I am finally going to ask how others deal with this, i have been trying to organize my life so I can function better. But for every step forward i seem to take 2 backwards. I can handle getting my words all mixed up and using wrong words, not finding words. But the rest is not good and its taking me forever to figure out how to make my life easier.
I use my calendar and another note book to put things in, if i remember to put it in..i forget in seconds what i am doing. I also use huge amouts of time running around the house, because when i go to get something, i forget almost immediately, but i don't forget where I am going so i do something else and come back without it,
I had an epidural injection in my neck tomorrow and i cannot have it because i forgot to stop my meds, last time I forgot the blood test the day before. Now i have to wait until Sept.
And its hard to make notes on HOW to do some things. Just as an example...this little town is only a block long and i was going to get coffee, the door said it was closed on Mon & Thurs, and it was always open. I even looked in the windows ..i then wnt across the street to pick something up and told them it was closed. I went out and saw a friend having coffee outside the coffee shop and finally realized after talking a few minutes that it was open.
I had been looking at the shop next door. This a place i have been going to for years.
I do those things all the time and i am not sure I can fix that. But if i could just get the other things organized. It is so weird to work on something so long and make no progress at all. Its so not like me.
I just need some advice on how to do this if anyone has any experience at all with it...I know I am not the only one.
one thing that occurs to me as I read your problem is the more we press our brain to perform, the worse it can behave. When we start expecting ourselves to do more with our brain, it tends to comply by giving us less.
I go through stretches where it just doesn't come together cognitively - Kind of like your coffee shop example. And I'm always losing the thought and that is extremely frustrating. The more frustrated I get by it, the worse the problem becomes.
It is like this is all caught in a vicious cycle, that is so hard to break.
Please look at the side effects of whatever medicine your are on. And while relaxation is obviously not your only cure here, I would certainly try that too. Am I remembering tht you do meditation? Some calming exercises such as that are helpful for the brain to be quieted for a while.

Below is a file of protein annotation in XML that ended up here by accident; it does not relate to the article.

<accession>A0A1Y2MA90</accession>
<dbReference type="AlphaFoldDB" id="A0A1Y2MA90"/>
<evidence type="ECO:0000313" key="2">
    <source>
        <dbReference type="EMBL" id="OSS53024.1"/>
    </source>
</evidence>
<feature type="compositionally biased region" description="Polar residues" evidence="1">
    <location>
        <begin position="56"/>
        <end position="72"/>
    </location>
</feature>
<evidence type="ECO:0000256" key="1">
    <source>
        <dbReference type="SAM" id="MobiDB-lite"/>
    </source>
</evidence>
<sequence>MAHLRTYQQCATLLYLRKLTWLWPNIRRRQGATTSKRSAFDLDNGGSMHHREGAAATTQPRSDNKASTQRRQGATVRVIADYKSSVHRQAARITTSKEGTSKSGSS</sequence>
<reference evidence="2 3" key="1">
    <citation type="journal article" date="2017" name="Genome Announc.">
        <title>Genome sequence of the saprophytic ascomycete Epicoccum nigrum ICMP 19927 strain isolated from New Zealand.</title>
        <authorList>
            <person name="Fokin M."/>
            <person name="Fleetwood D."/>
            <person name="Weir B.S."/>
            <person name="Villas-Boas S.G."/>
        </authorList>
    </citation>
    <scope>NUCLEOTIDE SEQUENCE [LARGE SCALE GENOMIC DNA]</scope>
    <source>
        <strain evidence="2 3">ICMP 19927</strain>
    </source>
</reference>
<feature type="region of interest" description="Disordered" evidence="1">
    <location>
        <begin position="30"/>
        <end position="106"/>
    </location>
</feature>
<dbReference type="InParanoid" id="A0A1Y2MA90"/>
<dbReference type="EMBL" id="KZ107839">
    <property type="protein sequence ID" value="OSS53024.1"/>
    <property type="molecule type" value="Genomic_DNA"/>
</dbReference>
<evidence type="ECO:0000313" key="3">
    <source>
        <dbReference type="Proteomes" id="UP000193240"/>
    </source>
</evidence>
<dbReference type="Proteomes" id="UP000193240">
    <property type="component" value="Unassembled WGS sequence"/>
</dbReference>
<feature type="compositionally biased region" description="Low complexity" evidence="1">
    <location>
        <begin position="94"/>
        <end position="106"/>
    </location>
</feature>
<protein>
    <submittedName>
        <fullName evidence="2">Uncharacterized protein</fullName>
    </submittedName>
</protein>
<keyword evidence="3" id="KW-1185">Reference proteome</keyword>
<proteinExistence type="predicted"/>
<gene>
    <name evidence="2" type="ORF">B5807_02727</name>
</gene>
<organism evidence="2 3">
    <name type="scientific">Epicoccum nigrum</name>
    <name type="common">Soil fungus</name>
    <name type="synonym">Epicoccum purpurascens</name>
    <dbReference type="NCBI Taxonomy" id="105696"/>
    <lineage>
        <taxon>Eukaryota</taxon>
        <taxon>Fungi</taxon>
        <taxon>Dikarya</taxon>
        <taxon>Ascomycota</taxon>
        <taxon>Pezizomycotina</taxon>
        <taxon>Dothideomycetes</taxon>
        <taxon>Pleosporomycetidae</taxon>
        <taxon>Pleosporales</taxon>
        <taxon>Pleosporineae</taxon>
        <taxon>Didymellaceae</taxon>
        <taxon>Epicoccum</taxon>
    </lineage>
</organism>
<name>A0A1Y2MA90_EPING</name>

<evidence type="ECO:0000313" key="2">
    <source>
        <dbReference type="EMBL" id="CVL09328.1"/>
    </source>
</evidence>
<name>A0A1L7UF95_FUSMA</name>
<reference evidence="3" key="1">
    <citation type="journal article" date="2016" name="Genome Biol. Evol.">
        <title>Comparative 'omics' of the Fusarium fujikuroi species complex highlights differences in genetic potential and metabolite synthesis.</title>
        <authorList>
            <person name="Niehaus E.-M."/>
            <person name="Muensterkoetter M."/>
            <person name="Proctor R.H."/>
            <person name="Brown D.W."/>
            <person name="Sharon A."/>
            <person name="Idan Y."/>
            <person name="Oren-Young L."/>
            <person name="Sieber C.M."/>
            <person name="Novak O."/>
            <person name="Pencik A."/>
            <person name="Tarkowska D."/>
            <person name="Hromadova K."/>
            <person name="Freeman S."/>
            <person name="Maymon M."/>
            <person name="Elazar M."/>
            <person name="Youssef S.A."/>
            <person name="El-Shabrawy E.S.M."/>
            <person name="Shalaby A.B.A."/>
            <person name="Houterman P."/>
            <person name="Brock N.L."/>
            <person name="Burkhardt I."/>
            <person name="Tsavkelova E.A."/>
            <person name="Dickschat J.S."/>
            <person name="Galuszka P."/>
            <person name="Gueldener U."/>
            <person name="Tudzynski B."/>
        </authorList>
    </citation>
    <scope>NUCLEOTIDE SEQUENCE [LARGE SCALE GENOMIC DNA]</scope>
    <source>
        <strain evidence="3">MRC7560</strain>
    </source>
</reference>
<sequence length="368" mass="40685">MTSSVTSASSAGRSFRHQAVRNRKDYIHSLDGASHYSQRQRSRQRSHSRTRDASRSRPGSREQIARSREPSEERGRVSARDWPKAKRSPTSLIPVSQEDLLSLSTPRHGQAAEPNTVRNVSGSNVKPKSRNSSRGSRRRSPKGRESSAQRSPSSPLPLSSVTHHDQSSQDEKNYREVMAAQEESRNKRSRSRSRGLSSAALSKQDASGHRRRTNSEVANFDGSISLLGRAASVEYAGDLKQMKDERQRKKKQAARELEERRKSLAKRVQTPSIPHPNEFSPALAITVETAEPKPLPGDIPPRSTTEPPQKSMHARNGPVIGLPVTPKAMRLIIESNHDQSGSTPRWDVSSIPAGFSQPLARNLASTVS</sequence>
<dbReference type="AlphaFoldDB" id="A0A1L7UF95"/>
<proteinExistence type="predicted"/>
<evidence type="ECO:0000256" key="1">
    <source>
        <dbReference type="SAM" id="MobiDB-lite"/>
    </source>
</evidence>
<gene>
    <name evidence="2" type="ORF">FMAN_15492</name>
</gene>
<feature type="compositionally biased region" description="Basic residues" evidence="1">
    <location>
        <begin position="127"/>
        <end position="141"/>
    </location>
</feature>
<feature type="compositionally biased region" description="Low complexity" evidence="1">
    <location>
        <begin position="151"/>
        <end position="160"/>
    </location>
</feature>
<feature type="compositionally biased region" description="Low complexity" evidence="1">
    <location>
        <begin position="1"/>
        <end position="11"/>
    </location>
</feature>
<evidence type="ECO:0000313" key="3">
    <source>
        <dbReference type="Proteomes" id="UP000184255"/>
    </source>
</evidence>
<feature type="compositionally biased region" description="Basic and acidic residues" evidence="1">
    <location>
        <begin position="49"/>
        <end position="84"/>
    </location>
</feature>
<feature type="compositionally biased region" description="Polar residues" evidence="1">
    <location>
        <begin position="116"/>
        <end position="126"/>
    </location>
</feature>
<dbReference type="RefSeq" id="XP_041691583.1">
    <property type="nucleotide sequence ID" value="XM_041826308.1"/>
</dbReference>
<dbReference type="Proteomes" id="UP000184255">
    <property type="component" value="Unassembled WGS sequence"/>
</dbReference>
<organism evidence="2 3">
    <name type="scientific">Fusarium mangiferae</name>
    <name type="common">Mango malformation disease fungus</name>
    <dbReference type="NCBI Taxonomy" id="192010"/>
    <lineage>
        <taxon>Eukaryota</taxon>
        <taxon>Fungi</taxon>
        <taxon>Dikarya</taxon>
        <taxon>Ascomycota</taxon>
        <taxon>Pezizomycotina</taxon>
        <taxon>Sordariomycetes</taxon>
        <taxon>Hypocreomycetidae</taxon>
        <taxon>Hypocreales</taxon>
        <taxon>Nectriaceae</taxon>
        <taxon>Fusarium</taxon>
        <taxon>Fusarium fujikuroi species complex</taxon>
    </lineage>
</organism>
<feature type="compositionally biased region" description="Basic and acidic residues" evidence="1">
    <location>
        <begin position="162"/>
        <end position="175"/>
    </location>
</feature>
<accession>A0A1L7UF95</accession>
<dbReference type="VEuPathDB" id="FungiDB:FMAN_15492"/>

We push our brains so hard, and it needs some rest too!
I've sure not figured out how to fix it yet either -- only good outcome I can think of is that there is a good chance you'll forget tomorrow what you messe'd (I actually had a better word before that 'd - ha/ha) today...lol...
Cognitive issues are in my top 3 list of things that i want back (cognitive, mobility,fatigue) it is the biggest issue that changes ME! I've always been a talk-a-holic, and gringe i'll admit to being 'gifted' verbally and intelectually but i'm not me anymore. I noticed years ago that i started not being able to remember peoples names, my spelling was getting bad (strange) and i seemed to be developing a dificulty in sustaining attention.
I have been very involved in the disability field for over 20 years, with both children having Asperger's & the eldest exstreemly dyslexic as well, i've a personal interest and a tonn of experience. I ended up getting away from the corporate world and focusing on supporting children and families with cognitive disabilities, its been very personally rewarding but i digress. At Easter when my life went pair shaped, the one thing that frightened everyone the most, which wasn't the fact i could no longer walk, it was that i could no longer talk. I stuttered, slurred and couldn't find nouns, following a conversation was difficult and at times impossible, my attention was less than a goldfish so my leasure activity of reading also disapeared, there is more but i wont bore you will all the details other than to say life was quite frightening for a time.
Today, I am slowly recovering some of what i lost, I've had to do it on my own because i'm a limbolander, I thank my lucky stars that this is something i know a lot about, I really dont know what I would of done if I hadn't known about brain plasticity. I needed a plan of action, something i could be doing to fight what was happening whilst i was waiting for the Drs to catch up and dx me :) I am a big believer in 'change what you can and accept what you cant', i'm sure being as stubborn as a mally bull helps!
I am utilising electronic gadgets, anything that MUST be remembered is programed into my electronic organiser (i need someone to do this for me) mine has an annoying beep when something is happening today, then a different beep closer to the time. I also have a white board near the phone, post it note pads so i can stick a note to prompt me. I have the second alarm set to go off to remind me i have to pick up my son from school, and I follow a simple schedule that at first needed to be written down and placed all around the house. Eg. Make lunch, put in lunch box, put lunch box in school bag, wake L at 7 am etc etc. At first i needed my schedule broken down into even smaller steps in order to remember but as my memory is getting stronger I am relying less on minute details.